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I am a research group leader at the Max Planck Institute for Software Systems in Kaiserslautern and teach at the University of Kaiserslautern (see below a list of course I offer). Moreover, I am principal investigator in various research projects:
I am offering Bachelor/Master projects and theses centered around logic, machine learning, and/or verification/synthesis. Please contact me for more details.
Please note that I can normally not offer such projects/theses for non-EU students due to visa regulations.
My research interests broadly lie in the intersection of machine learning and formal methods. I am especially interested in combining inductive techniques from the area of machine learning and symbolic techniques from the area of logic. The goal of my group is to build intelligent, automated tools for the design, the construction, and the analysis of hardware, software, and cyber-physical systems.
My group is working on a number of topics, including:
Our projects often extend into theoretical computer science, specifically to automata theory, game theory, and logic.
You can try some of the tools we have developed online:
As a byproduct of my research, I have developed and contributed to a number of tools:
You can try some of our tools online:
Horn-ICE Learning for Synthesizing Invariants and Contracts
Invariant Synthesis for Incomplete Verification Engines
I am principal investigator in the following projects.
The DAAD-supported project LeaRNNify is at the interface of formal methods and artificial intelligence. Its aim is to bring together two different kinds of algorithmic learning, namely grammatical inference and learning of neural networks.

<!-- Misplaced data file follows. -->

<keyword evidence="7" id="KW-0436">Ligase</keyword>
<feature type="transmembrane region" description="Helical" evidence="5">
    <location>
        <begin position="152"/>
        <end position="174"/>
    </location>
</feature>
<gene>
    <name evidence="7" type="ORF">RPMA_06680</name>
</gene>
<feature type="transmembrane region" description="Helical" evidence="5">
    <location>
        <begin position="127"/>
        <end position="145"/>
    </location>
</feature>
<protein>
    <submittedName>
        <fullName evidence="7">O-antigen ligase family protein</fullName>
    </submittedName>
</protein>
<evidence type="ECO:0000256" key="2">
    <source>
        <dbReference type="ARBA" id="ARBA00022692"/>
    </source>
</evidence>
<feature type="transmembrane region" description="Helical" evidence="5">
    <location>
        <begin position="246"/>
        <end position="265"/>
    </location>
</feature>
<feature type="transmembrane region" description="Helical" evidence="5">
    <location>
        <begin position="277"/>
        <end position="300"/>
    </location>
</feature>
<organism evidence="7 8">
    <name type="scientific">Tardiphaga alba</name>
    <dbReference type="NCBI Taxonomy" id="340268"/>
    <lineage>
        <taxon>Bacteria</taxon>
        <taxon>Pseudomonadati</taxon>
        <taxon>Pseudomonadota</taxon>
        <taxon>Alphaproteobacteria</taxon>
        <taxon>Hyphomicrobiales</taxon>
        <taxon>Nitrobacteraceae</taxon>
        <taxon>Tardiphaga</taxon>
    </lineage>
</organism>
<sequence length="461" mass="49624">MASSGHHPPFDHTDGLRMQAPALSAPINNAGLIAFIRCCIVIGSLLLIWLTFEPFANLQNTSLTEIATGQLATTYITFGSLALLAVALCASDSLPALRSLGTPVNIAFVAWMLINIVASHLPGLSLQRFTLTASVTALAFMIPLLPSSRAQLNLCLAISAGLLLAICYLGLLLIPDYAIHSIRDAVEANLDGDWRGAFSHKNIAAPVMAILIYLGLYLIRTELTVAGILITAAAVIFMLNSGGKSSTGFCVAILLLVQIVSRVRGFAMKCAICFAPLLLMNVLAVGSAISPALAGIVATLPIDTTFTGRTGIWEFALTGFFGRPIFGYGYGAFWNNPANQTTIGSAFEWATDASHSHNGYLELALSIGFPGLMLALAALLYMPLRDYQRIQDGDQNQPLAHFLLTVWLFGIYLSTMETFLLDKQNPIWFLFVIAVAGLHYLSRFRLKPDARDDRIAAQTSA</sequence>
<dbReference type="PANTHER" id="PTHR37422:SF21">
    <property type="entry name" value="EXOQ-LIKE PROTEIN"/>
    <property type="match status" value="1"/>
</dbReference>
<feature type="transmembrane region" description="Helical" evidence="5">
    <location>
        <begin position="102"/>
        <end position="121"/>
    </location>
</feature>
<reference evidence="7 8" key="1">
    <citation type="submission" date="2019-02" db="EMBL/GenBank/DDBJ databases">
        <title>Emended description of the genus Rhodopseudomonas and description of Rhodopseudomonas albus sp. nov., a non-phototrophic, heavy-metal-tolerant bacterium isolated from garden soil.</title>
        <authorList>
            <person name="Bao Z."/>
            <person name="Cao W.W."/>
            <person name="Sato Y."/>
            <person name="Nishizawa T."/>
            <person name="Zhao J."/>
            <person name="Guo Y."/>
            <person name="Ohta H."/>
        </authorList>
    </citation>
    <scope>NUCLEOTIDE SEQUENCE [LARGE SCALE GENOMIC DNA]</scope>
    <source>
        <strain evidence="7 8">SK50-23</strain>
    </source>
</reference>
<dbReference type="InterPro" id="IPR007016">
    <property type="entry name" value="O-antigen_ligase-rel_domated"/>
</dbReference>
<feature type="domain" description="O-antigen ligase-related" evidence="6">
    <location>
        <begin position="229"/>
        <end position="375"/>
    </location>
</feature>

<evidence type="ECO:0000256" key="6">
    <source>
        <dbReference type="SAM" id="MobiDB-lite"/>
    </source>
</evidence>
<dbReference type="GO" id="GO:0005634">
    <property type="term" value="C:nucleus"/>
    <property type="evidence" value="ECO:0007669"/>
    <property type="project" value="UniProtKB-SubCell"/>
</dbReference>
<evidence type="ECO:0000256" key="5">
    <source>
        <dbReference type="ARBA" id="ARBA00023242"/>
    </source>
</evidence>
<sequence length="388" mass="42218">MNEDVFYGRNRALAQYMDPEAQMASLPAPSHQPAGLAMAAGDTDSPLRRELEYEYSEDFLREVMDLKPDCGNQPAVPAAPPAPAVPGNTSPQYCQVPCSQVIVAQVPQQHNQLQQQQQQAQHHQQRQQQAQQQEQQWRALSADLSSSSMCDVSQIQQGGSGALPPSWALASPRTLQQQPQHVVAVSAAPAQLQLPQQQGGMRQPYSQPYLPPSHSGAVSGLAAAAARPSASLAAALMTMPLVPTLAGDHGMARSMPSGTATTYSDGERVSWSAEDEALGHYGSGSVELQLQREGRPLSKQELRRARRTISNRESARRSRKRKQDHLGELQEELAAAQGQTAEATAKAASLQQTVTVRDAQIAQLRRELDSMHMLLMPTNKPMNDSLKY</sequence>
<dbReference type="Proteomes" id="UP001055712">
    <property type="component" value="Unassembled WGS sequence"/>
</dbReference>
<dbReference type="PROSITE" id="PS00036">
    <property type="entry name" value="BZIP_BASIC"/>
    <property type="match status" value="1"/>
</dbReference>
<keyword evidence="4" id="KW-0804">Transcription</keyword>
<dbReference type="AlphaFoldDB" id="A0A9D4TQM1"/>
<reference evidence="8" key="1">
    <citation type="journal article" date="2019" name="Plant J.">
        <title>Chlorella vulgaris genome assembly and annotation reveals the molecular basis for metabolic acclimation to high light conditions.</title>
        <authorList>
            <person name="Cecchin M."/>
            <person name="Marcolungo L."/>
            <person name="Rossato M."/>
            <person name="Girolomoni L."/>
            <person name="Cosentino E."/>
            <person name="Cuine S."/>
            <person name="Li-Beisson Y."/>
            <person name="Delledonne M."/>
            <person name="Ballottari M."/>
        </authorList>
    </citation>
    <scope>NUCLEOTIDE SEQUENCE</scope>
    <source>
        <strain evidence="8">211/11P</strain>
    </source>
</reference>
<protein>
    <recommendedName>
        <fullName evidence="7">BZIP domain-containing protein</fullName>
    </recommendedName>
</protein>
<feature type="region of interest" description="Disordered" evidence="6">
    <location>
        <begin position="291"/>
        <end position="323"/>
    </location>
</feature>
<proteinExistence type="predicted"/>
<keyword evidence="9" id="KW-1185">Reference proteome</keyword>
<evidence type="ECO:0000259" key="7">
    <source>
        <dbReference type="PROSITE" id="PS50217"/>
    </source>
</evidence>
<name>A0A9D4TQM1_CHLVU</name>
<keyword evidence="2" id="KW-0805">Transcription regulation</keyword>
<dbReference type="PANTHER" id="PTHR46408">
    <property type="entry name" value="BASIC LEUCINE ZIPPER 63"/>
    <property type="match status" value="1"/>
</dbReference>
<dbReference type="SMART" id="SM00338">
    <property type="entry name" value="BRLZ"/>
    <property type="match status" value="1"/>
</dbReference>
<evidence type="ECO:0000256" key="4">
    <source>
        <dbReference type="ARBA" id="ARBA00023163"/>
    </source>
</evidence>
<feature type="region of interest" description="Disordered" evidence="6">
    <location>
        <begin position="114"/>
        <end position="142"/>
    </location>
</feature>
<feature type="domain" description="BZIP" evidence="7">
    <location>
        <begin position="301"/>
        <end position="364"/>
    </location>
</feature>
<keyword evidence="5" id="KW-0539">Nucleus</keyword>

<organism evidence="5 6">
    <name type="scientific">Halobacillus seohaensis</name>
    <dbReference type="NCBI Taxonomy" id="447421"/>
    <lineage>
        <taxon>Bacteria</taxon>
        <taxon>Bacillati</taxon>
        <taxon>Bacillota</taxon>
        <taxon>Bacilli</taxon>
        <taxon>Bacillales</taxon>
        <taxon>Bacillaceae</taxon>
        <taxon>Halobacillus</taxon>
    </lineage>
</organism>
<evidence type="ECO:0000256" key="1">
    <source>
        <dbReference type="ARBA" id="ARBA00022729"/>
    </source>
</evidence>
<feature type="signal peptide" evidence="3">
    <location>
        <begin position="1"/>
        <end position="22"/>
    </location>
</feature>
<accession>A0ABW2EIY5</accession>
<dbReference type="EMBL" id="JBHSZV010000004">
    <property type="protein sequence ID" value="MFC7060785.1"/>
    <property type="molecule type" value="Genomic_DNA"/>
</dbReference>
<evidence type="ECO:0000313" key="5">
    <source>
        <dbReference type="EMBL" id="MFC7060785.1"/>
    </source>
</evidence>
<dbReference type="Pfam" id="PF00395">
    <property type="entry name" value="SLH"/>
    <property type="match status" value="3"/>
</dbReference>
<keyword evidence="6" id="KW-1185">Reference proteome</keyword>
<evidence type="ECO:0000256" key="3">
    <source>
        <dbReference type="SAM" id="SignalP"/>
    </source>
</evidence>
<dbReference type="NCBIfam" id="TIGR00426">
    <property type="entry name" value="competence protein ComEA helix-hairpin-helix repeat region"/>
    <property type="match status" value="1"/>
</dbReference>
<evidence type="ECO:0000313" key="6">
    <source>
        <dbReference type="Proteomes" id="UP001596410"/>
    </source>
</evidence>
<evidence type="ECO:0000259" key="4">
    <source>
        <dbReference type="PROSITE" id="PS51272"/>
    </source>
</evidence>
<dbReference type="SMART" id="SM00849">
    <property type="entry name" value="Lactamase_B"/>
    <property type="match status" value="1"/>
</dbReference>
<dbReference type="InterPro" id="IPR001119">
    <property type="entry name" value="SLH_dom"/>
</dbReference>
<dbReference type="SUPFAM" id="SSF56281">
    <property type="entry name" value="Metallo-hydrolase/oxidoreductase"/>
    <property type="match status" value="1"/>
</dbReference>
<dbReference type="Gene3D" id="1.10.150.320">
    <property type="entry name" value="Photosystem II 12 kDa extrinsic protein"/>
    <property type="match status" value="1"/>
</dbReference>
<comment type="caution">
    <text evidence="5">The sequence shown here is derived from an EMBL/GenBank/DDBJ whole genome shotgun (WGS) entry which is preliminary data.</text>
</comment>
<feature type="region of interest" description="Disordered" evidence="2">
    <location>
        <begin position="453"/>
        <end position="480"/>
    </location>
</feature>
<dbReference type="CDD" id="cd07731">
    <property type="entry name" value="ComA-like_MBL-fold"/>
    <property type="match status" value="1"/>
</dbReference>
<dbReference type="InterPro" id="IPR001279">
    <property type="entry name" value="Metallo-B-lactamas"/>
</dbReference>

More precisely, we promote the use of recurrent neural networks (RNNs) in the process of verifying reactive systems, which until now has been reserved for grammatical inference. On the other hand, grammatical inference is finding its way into the field of classical machine learning. In fact, our second goal is to use automata-learning techniques to enhance the verification, explainability, and interpretability of machine-learning algorithms and, in particular, RNNs.
Also visit our project website.
The goal of the DFG-funded project Temporal Logic Sketching is to develop computer-aided methods to assist engineers in writing formal specifications. To this end, the project combines inductive and deductive techniques from the areas of machine learning, artificial intelligence, and logic. As a byproduct, the project also investigates explainable machine learning, specifically learning of human-interpretable models.
I am supervising Bachelor and Master theses centering around machine learning in verification and synthesis. Should you be looking for a thesis or project in these areas, please contact me for further information.
See my DBLP entry for a complete list.